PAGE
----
CONCERT REVIEW: Anthony Braxton


DaveAllenAVATAR_1.jpgBY DAVE ALLEN Last night’s concert at Settlement Music School confirmed it: Anthony Braxton is from another planet. I’d known that he had written music intended to be performed at non-Earth locations and that one of his compositional heroes, the late Karlheinz Stockhausen, claimed to have emanated from the star Sirius. But during a compressed set with his Falling River Quartet, it was clear thatBraxton is operating on another plane of existence. Good for us, the curious listeners; not so good for his fellow players, whom he frequently left in the dust.

On three types of saxophones and the mammoth, unwieldy contrabass clarinet, Braxton explored every variety of timbre and attack. He shifted with ease from blisteringly fast scale patterns to squeaks and trills at the edge of audibility. Even while playing gestures that weren’t notes per se — clacking keys, rough growls — he was fully engaged in honing his sound into something powerful and lethal. The labor that went into making some of the sounds was apparent from deep gasps for breath, but Braxton switched between instruments casually, and took carefully-timed pauses to survey his colleagues’ work. For all the frenzied riffing, Braxton’s mastery is still deeply, imperturbably cool.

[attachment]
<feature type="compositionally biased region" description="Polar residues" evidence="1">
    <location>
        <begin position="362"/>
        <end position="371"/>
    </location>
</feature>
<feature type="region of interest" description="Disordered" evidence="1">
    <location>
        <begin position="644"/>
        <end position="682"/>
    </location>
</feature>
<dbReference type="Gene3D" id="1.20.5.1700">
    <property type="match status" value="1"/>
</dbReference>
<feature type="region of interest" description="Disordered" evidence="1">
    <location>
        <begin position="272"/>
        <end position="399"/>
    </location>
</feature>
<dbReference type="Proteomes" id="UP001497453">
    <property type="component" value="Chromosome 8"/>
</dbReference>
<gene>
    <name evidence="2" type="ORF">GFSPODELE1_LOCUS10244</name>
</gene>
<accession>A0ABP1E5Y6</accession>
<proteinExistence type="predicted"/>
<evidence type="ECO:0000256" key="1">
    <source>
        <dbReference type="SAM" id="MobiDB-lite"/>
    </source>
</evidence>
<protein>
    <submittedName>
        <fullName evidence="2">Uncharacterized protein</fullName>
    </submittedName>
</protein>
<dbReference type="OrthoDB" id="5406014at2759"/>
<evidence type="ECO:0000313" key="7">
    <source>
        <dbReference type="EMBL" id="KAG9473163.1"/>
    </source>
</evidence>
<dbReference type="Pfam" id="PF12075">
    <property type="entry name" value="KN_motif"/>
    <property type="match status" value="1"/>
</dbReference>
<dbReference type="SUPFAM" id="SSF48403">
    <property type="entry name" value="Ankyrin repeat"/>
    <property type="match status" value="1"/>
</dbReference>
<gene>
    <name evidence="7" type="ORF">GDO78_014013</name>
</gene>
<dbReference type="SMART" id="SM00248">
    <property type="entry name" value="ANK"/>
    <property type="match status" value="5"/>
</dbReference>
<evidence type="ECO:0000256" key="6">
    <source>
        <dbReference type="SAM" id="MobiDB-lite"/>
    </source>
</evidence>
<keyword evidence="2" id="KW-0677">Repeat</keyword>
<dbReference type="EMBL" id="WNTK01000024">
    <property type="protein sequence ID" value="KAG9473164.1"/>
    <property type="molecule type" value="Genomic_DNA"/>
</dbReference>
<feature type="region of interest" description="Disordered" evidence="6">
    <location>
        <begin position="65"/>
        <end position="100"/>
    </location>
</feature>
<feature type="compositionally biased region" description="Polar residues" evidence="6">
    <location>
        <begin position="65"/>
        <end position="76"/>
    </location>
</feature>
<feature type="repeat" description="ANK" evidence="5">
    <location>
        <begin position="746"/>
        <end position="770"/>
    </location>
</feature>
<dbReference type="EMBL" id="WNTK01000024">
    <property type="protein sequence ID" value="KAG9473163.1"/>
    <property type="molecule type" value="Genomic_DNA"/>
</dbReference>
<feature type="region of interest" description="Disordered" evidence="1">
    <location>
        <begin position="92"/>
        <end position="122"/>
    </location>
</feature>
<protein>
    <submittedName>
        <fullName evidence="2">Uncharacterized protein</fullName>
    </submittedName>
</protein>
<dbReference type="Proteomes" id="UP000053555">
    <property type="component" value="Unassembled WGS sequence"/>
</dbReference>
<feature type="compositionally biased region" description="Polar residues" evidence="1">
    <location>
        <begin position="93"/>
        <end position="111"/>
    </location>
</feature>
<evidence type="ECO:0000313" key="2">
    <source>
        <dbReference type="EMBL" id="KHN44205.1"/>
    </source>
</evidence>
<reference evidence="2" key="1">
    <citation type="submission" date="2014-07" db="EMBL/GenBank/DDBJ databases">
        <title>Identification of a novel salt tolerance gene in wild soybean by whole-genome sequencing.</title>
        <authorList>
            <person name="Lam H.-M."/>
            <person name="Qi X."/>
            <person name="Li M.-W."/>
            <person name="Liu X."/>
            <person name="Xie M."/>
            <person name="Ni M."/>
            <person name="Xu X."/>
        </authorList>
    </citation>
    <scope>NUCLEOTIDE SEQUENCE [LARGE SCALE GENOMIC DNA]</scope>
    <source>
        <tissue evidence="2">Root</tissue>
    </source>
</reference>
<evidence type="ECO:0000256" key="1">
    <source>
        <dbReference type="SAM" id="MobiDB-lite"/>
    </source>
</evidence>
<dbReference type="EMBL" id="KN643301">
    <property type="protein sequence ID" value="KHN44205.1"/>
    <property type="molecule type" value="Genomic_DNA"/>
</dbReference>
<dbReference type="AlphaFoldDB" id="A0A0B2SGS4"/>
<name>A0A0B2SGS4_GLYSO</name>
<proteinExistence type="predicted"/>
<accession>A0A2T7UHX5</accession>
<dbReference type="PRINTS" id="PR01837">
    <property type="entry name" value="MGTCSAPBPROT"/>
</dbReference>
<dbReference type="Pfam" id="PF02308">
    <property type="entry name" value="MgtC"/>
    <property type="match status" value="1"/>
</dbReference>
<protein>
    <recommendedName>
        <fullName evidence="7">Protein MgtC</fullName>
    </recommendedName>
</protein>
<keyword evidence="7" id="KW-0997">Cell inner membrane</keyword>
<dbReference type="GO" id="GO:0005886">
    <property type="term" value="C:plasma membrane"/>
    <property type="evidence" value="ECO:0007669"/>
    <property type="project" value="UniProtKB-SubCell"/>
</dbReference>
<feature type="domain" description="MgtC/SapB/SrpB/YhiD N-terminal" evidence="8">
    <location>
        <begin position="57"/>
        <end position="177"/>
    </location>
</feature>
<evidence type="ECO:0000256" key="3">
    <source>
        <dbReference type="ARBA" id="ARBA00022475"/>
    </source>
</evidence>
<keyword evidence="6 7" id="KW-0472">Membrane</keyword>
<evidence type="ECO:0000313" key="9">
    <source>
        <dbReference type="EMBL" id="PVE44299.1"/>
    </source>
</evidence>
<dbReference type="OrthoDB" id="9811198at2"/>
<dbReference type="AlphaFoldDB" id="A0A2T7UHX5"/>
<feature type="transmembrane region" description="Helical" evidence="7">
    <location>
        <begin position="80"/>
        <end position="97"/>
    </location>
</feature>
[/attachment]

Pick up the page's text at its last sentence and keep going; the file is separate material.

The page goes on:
The three women on stage with Braxton — Erica Dicker on violin, Sally Norris on piano, and Katherine Young on bassoon and contrabassoon — all seemed at least a generation younger and a step or two behind him in terms of inventiveness. Dicker and Norris came the closest to approximating Braxton’s playfulness and sense of exploration. Dicker plucked and scratched with force and precision, and  took a highly percussive approach with her bow. Norris employed some of the inside-the-piano attacks and flurrying motives developed by Braxton’s composing predecessors. One section in which she damped the piano’s strings with her hands drew out some stunning timbres. Young’s playing was practically sedate, prone to see-sawing two-note figures and simple octave shifts. She was seated across from Braxton, who produced incredibly high notes on the usually deep-voiced contrabass clarinet, but she seemed to stick to her comfort zone in the instrument’s middle register.

For their initial hour-long session, all four players were reacting to Braxton’s graphic scores, which combine painted images with lines, numbers, and other insignia. Braxton turned over an hourglass before they started, but to no effect: The quartet played past when the sands ran out and didn’t flip it over for the encore. Anything goes, I suppose.

Braxton’s landmark first recordings were for solo alto saxophone; just him, nobody else. The evening’s best moments came when Braxton — looking at the score or not, with whatever instrument held to his mouth — tapped into some of that cavalier spirit and plumbed the depths for a song of himself. His young accompanists might reach that point someday themselves, but last night, it was Anthony’s world, and they were just playing in it.

Anthony Braxton appears tonight at 8 pm at St. Mark’s Church, conducting two of his works for brass ensembles. Tickets are $10, and attendees from last night’s show will be admitted for free.

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